EDITORIAL: Time for neighbors to rethink opposition to Great Barrington airport improvement

As proposed, the airport's plans are entirely reasonable, given its need to remain viable and its history of good citizenship.

It seems that whenever a business tries to expand or improve in Berkshire County, opponents come out of the woodwork in an attempt to derail the project. Sometimes these naysayers have valid reasons for standing in the way. But sometimes they’re just flat-out wrong.

Edge-placeholderslide-editorial-W1Such is the case with the 92-acre Walter J. Koladza Airport in Great Barrington, where the owners want to build three new hangars tucked away on the north side of the property. They insist the additional structures do not portend any great expansion but will allow the airport to better service its existing clients, including a couple dozen aircraft owners who rent inexpensive tie-down space but who really need the shelter of a hangar to better protect their six-figure investments.

The situation is a complicated one. The airport was built before the town established its first zoning code in 1931, so its operations are nonconforming but mostly grandfathered in. And the surrounding neighborhood includes residential and agricultural areas, as well as the Great Barrington Rudolf Steiner School.

But any expansion of a nonconforming use requires a special permit from the town. In considering the special permit application, the Selectboard is in the unenviable position of having to balance the airport’s desire to generate more revenue to remain viable as a business against the concerns of neighbors who don’t want to see increased traffic, noise or environmental impacts as a result of the proposed expansion.

For obvious reasons, the airport is limited in its ability to expand — both because of its grandfathered status and because of simple geography. It’s lone runway is only 2,640 feet long, 1,400 feet too short to accommodate the private jets some fear might one day fly in an out of Great Barrington, and just barely long enough for two-engine prop planes.

Airport officials might also want to have a restaurant, a store or a museum to generate more revenue. But some airport opponents are demanding the selectboard place restrictions on these kinds of activities as a condition of granting the permit.

The hearing on the permit has now been continued a fourth time, which is either a reflection of the complexity of the matter or a result of dilatory tactics — or both. It’s been an exhausting process made worse by the actions of airport opponents whose strategy seems to be to throw as much as they can against the wall and see what sticks.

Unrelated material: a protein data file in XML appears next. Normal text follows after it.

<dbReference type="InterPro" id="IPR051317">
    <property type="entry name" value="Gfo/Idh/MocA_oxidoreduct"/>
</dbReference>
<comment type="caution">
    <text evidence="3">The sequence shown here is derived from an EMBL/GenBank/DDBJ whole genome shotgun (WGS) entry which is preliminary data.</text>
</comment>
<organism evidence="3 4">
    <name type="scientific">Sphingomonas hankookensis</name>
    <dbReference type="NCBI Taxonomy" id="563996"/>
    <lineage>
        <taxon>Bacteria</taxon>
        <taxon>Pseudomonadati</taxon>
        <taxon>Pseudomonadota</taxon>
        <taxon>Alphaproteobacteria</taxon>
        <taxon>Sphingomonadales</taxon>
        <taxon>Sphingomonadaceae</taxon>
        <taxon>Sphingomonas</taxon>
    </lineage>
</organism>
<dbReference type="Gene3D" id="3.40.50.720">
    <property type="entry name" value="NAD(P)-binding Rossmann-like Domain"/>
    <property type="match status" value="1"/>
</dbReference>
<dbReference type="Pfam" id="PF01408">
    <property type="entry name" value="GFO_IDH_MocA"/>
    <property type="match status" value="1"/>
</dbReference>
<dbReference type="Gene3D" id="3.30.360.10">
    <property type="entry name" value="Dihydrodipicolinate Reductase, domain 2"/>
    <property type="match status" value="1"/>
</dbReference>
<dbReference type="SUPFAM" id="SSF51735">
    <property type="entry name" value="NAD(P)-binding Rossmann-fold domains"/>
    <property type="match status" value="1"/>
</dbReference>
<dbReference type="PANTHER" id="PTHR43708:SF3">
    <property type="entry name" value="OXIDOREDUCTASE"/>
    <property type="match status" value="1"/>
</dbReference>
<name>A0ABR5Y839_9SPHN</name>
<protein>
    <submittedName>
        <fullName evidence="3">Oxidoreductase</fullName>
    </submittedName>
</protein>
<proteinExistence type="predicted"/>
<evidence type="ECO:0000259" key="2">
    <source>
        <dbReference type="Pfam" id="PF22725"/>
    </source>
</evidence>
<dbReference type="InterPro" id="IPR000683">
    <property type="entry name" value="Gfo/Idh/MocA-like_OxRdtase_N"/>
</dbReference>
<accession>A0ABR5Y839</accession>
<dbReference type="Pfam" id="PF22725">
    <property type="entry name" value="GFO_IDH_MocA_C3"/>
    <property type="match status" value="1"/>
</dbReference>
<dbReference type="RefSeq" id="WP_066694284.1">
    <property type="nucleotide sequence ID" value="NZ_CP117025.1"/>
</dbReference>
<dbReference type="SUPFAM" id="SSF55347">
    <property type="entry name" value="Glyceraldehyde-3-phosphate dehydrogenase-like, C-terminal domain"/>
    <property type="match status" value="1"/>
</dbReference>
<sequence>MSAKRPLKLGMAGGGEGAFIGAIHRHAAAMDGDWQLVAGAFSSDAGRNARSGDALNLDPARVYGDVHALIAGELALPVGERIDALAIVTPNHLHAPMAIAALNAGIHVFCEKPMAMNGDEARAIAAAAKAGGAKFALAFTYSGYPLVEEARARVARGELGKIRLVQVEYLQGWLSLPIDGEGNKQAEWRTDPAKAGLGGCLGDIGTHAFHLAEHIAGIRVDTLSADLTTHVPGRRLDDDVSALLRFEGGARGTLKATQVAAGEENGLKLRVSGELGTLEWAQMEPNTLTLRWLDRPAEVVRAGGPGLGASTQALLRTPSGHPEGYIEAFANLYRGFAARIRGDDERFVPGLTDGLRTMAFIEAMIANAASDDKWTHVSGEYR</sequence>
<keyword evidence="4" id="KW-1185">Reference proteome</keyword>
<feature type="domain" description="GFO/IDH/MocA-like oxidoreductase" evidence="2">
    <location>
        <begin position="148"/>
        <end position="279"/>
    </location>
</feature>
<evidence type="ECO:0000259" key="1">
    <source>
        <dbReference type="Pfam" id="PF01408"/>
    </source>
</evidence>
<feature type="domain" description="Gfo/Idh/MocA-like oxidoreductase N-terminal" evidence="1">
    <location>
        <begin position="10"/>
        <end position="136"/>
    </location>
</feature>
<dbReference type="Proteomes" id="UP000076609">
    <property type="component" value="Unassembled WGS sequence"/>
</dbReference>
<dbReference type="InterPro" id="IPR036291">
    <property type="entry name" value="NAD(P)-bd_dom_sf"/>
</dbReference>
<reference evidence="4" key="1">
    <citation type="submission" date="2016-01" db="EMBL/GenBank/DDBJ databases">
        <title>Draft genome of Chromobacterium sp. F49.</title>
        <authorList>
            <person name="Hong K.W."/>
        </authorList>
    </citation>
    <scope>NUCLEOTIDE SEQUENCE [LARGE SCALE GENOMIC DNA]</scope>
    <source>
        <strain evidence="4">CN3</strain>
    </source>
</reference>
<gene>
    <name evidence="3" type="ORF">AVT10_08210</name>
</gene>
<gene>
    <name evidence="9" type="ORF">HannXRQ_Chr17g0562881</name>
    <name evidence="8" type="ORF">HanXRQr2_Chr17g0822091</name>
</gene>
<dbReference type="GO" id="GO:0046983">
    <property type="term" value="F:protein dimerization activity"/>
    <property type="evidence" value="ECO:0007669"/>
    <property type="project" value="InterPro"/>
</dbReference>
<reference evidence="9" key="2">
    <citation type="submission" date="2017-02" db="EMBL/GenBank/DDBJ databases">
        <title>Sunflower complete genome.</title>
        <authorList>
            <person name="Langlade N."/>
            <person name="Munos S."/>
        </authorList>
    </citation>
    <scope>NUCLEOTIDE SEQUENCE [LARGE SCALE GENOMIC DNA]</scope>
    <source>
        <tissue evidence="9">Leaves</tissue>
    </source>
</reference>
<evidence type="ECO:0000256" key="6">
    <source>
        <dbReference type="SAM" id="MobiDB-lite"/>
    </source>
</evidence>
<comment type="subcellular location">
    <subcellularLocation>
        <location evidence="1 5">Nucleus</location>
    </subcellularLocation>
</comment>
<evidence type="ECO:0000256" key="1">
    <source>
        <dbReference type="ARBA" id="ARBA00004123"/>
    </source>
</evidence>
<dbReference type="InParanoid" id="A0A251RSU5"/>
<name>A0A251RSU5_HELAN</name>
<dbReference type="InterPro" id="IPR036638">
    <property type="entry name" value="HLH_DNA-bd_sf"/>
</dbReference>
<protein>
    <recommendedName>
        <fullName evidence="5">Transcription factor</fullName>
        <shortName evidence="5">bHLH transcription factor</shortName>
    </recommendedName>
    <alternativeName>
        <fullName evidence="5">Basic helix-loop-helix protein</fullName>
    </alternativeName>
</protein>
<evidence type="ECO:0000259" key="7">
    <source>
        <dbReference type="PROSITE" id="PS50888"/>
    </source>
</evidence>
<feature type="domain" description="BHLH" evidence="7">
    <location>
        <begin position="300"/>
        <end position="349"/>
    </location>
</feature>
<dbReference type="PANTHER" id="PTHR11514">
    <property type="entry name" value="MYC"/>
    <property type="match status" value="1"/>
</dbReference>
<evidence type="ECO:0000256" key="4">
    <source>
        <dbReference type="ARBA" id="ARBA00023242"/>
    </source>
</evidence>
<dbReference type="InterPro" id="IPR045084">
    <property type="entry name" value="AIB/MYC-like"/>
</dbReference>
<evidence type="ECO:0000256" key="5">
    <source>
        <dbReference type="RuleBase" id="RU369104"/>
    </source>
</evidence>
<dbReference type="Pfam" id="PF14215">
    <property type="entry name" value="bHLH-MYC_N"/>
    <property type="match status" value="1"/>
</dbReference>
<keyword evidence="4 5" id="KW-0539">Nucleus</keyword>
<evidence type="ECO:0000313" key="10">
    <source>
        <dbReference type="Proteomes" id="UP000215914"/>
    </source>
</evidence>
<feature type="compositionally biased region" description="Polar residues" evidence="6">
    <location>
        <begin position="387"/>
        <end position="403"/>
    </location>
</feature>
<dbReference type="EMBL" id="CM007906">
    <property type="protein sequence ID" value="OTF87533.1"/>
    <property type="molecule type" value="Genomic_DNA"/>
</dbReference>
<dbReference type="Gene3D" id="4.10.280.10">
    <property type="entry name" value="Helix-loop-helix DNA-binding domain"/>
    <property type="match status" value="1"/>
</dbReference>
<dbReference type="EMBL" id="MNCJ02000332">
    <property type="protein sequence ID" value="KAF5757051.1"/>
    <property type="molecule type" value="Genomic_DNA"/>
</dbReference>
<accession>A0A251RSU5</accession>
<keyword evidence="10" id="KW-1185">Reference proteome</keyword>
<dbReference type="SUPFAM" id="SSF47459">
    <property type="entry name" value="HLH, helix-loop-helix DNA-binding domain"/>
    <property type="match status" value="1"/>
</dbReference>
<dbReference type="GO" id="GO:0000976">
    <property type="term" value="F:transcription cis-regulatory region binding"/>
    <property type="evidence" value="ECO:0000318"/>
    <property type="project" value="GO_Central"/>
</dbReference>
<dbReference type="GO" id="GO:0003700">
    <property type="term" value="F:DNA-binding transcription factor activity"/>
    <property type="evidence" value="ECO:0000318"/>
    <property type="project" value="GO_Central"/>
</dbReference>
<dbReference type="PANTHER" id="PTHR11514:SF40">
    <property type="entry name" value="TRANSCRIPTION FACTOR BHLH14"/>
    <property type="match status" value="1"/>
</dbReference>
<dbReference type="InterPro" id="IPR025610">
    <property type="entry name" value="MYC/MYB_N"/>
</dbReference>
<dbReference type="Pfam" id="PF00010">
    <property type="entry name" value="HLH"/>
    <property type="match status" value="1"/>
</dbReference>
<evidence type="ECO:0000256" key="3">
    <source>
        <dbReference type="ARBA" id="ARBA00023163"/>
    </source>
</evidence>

As do many other airports, the Great Barrington facility sells and stores leaded aviation fuel. And since it sits next to the Green River, it’s situated in an aquifer protection zone. One neighbor, attorney and hotel developer Marc Fasteau, had his well tested and says its water contains elevated levels of lead. With little evidence, he has suggested the contamination is a result of the fuel sold at the airport, when of course it’s entirely possible the contamination originated in his own plumbing, or from somewhere else on his or a different neighbor’s property.

Fasteau and his attorney have proposed a list of conditions for the permit, such as a ban on retail sales (including rental car operations), limiting the airport to one mechanic, the employment of no more than four flight instructors and substantial limits on other aircraft operations. For their part, airport officials insist many of those conditions are unacceptable to impose on a business that has been a good neighbor over the years.

During the hearings, other neighbors have complained about Black Hawk military helicopters using the airport for training at night — a valid concern but one over which the airport has absolutely no control and from which it derives no income.

Others have complained about the number of planes flying over the weekend and the noise they generate at low altitudes. In an effort to replicate aircraft decibel levels, one neighbor even staged a cheap stunt in which he approached the selectmen’s table and blew a loud whistle for five seconds – a performance for which he was rightly ejected from the room.

For its part, through Town Planner Chris Rembold, the Selectboard has drafted its own set of possible conditions for the permit. But to its credit, the board is carefully weighing each condition and is wary of imposing the kinds of stringent operational limits favored by Fasteau and others.

It’s understandable that neighbors want to protect their interests – and property values — and preserve what peace and quiet they have. But they alone made the decision to purchase a home near an airport. It goes without saying that the airport shouldn’t be allowed to expand willy-nilly to the point that it more resembles JFK or Bradley than a country landing strip with a rickety hangar. But that’s not what we’re talking about here.

As proposed, the airport’s plans are entirely reasonable, given its need to remain viable and its history of good citizenship. The objections of most of its detractors are less valid, given that they alone took the risk of buying a home near a noisy business that would surely expand its operations someday.

On the other hand, opponents do have a point. They have lived with the airport in their backyards — in some cases for decades. They just don’t want to see the airport expand its operations to an unreasonable extent. The problem for them is that the airport’s current proposal isn’t unreasonable at all.